Here is a list of U.S. bookstores with an Espresso Book Machine. Help support them and Publerati by ordering one of our titles for store pickup or mail order.

The Tattered Cover in Denver, CO; the Harvard Bookstore in Cambridge, MA; Prose and Politics in Washington, DC; Powell Books in Portland, OR;  Schuler Books, Grand Rapids, MI;  Boxcar and Caboose, Saint Johnsbury, VT;  McNally Jackson, NYC; Third Place Books, Seattle, WA.  Machines can also be found in select Barnes and Noble and Books-a-Million locations.

The current Publerati titles available through this growing international network are: Normal Family by Don Trowden, Thanksgiving by Ellen Cooney,  An American Gospel by M.T. Daffenberg, and Dancing in the Kitchen by Susan Sterling.

Publerati only publishes literary fiction and believes that ebooks and print-on-demand are important ways to maintain the viability of this genre going forward. Check out our titles and unique goodwill business model here.

 

One Small Publisher’s Experiences with the Espresso Book Machine from On-Demand Books

The following blog post first appeared on the Teleread Website:

As a small publisher of literary fiction, I am very grateful to have a retail resource like Espresso On-Demand Books.

Publerati will have three titles available through the Espresso Book Machine Network this spring, and although there are a number of unique challenges to marketing and selling books this way in the current retail climate, I remain optimistic that this, or something similar to follow, will be an important part of future print book distribution. The three available titles are Normal Family by Don Trowden, Dancing in the Kitchen by Susan Sterling, and Thanksgiving by Ellen Cooney.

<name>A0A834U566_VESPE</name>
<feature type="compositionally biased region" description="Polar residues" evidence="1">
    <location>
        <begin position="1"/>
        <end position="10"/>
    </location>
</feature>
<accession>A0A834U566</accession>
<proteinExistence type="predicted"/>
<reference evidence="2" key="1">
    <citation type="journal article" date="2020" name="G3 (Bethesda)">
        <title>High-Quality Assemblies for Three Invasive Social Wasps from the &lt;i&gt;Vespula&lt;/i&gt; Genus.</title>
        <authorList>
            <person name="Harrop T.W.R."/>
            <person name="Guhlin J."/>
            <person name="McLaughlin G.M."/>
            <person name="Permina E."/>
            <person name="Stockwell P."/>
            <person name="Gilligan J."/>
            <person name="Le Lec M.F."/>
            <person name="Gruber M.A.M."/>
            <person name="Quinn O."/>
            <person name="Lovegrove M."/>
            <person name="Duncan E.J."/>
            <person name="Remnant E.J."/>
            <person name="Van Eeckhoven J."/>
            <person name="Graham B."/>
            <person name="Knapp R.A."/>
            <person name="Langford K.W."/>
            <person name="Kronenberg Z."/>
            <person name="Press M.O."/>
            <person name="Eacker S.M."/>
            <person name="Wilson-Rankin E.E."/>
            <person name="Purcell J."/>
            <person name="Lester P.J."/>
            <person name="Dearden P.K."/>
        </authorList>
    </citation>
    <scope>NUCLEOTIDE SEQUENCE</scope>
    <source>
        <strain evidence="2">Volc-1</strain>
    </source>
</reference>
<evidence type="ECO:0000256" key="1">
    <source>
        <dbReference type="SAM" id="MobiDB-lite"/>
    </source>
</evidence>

The first thing one has to accept is the eventual disappearance of most standalone bookstores.  Ouch.  I know, that hurts, and as a former bookseller myself I wish it were not so, but all the trends of the past ten years in book and other retailing (e.g., music, software, photos, DVD movies, florists, post offices) point to this reality.

In a future world where only the bestsellers and illustrated books are preprinted and sold mostly not through bookstores but in mass market channels like Target, supermarkets, and Amazon, how will the rest of the industry’s titles make it into print? How many standalone classes of retail trade can you think of in this day and age of the “huge general store”?  Why should books be any different and deserve their own dedicated space in the era of the store-within-store?

I wonder how Big Publishing will distribute the needed quantities of preprinted books when Barnes & Noble is gone. B&N is already barely surviving due to selling more non-book items, while quietly closing underperforming stores, so this trend is established. These trends don’t just simply turn around and change direction suddenly because we hope they will. The only way B&N might survive is to become a general store themselves, with less merchandising space given to lower margin books. Which is what they have been doing and so have indie bookstores. For years.

My experience with On-Demand Books has been excellent.  I received the necessary advance training to learn how to format and upload our titles correctly. Because the machines are so groundbreaking and mostly under-utilized in these early days, the operators at the various locations have been open to hearing from me as a small publisher and working together on store signings and promotions. There is no way I would get similar attention from the current physical book channels.

As a publisher, this changes how books are discovered in a similar way to ebooks.  I don’t have the opportunity for “stumble-and-find” retail book browsing, which I know is very important.  So I have to direct market to my own list of ebook purchasers and opt-in newsletter subscribers  the news that they can now go anywhere in the world where an Espresso Book Machine exists and request a printed copy.

I believe in the digital-first, print-second approach for the future of most entertainment content. Pay less for a digital copy and then only buy a print edition if you want to own it. You know…hold it. Sleep with it. MP3, vinyl. Whatever you’re into.

For Publerati, having all our literary fiction titles available through the most popular ebook channels and then also in print at retail via Espresso On-Demand,  constitutes a new business model I can believe in for the future. And one great benefit of this new efficiency is we can pay our authors the bulk of the royalties while also donating to literacy charities like Worldreader.